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ERIC Number: EJ982526
Record Type: Journal
Publication Date: 2012-Apr
Pages: 6
Abstractor: ERIC
Reference Count: N/A
ISSN: ISSN-0013-127X
Regulating Conduct in New Frontiers
Uhler, Scott F.; Smith, Gregory T.
Education Digest: Essential Readings Condensed for Quick Review, v77 n8 p47-52 Apr 2012
As Internet-based communications and interactions by and between students and school staff become more prevalent, an appreciation of school rules for student behavior is important. Students carry electronic devices, sending and receiving communications inside and outside school, so two key questions exist regarding search and seizure of such devices: (1) What are the limits on a school's authority to search or seize student property relative to sexting and/or cyberbullying?; and (2) To what extent can a school regulate off-campus sexting and cyberbullying when it relates to students? Foundational legal principles in this area were established by the U.S. Supreme Court decades ago in "Tinker v. Des Moines," when the court confirmed that students enjoy certain constitutional protections while at school. When investigating potential student misconduct relative to sexting and cyberbullying, schools must still operate within the parameters of the Constitution regarding due process, free speech, and search and seizure rights. When the seriousness or shocking nature of a student's misconduct online affects other students or school staff, it makes the misconduct difficult to ignore. But certain limits exist on school authority to regulate off-campus behaviors or to conduct lawful searches. Schools are charged with addressing bullying or harassing behaviors (including cyberbullying) under recent amendments to the Illinois School Code. And according to a "Dear Colleague Letter" from the U.S. Department of Education's Office of Civil Rights (OCR) dated October 26, 2010, a school that does nothing (if it has the authority to act) could run afoul of the civil rights laws that OCR enforces. The Illinois Legislature also has created new statutes imposing criminal sanctions for cyberstalking and prohibitions on sexting by minors. This means schools need to balance both the need to understand students' rights and protections in this area, while taking reasonable, lawful steps to assure that students and staff are not being victimized.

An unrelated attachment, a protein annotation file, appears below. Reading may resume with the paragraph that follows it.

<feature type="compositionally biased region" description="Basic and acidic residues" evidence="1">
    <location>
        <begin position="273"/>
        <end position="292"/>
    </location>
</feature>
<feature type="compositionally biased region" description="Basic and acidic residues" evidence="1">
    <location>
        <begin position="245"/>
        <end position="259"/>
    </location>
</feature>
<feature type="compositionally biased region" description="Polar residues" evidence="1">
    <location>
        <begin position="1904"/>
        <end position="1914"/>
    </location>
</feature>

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Publication Type: Journal Articles; Reports - Descriptive
Education Level: Elementary Secondary Education
Audience: N/A
Language: English
Sponsor: N/A
Authoring Institution: N/A
Identifiers - Location: Illinois; New York; United States
Identifiers - Laws, Policies, & Programs: Fourth Amendment